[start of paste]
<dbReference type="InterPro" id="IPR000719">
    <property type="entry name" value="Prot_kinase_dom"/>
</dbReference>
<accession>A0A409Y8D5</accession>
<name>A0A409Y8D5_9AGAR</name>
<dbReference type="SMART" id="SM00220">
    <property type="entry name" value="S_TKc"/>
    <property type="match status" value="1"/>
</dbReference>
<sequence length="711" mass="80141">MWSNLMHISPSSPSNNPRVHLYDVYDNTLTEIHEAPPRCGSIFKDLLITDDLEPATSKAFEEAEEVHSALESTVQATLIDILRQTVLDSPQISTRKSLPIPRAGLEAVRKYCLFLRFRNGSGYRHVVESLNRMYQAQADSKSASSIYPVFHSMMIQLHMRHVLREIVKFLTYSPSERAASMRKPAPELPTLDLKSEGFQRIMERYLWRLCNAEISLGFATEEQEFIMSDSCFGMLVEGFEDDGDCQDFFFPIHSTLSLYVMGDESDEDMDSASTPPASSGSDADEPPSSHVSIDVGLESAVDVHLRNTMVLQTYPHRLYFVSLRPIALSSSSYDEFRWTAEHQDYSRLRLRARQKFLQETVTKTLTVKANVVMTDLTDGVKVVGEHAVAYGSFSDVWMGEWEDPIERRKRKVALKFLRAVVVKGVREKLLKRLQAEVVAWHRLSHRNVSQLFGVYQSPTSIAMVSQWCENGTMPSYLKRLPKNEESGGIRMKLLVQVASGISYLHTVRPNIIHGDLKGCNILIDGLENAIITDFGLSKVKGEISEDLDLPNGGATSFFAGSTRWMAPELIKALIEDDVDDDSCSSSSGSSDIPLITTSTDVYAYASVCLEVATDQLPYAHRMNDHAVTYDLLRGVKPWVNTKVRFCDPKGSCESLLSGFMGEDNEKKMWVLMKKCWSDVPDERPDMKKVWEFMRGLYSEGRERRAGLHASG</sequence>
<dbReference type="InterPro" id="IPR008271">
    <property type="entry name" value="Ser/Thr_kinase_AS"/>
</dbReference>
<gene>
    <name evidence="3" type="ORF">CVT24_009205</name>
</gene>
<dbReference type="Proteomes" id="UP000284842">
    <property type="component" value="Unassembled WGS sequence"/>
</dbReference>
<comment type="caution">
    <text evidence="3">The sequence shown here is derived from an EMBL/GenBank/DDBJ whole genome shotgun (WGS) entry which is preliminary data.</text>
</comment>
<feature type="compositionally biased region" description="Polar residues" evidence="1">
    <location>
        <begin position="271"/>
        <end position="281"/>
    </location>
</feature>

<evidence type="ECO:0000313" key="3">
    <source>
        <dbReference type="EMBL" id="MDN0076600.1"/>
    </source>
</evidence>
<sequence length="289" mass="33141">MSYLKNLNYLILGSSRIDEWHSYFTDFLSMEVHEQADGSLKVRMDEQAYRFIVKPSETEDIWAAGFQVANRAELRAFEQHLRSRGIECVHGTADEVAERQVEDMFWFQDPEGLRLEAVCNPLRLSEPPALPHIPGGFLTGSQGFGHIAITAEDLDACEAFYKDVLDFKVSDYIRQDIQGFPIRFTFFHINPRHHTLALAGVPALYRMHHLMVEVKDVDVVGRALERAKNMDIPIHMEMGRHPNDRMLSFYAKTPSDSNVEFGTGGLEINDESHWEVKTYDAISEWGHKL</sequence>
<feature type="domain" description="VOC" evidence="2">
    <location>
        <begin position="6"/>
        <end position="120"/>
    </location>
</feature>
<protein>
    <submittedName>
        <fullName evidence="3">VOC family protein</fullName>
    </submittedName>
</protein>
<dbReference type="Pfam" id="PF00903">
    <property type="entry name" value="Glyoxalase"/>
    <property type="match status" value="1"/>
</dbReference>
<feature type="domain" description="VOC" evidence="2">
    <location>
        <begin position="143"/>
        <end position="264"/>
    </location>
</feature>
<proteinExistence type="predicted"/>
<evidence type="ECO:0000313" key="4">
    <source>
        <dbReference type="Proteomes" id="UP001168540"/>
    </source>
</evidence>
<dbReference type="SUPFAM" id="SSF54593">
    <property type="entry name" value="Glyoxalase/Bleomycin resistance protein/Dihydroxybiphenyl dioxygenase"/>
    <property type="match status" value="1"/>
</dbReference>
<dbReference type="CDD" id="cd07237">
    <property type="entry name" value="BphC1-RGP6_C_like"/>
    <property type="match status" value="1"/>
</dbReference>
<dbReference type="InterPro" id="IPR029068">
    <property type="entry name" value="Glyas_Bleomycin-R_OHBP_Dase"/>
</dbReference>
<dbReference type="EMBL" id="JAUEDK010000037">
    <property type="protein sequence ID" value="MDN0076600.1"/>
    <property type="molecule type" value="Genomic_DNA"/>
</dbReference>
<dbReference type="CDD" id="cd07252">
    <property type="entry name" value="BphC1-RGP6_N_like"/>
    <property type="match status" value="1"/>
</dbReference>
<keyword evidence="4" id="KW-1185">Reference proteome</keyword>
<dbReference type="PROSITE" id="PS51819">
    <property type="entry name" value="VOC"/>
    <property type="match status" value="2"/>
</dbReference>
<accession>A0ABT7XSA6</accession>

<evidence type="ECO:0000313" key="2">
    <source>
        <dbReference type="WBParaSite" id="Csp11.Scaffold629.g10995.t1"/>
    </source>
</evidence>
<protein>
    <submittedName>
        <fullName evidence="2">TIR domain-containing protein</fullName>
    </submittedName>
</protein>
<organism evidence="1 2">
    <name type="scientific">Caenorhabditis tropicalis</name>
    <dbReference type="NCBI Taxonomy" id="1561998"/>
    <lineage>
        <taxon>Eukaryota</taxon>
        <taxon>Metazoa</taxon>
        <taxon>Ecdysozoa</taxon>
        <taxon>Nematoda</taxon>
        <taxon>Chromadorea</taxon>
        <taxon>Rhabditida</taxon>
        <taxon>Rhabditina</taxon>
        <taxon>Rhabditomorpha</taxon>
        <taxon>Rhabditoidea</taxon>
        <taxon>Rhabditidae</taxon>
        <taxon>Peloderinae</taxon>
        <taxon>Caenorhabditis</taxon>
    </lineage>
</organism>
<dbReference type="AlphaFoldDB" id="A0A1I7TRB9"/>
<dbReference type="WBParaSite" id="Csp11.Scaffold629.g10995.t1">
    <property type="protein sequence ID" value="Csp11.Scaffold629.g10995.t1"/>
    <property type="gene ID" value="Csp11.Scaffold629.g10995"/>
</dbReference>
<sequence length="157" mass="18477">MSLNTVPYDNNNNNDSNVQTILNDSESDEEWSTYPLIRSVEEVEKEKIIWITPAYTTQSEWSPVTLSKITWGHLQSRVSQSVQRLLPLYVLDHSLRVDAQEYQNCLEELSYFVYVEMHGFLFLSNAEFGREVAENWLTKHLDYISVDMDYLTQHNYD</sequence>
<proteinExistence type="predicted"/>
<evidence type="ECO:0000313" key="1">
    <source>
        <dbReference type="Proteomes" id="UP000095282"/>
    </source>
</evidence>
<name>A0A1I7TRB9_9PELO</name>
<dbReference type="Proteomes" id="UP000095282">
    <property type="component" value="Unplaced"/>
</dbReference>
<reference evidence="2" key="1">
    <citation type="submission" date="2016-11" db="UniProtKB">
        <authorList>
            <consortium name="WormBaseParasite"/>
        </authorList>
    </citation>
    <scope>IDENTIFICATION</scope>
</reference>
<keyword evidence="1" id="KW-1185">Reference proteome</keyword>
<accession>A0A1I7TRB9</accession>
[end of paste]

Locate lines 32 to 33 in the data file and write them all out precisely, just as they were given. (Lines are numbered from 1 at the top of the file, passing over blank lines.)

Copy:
    </source>
</evidence>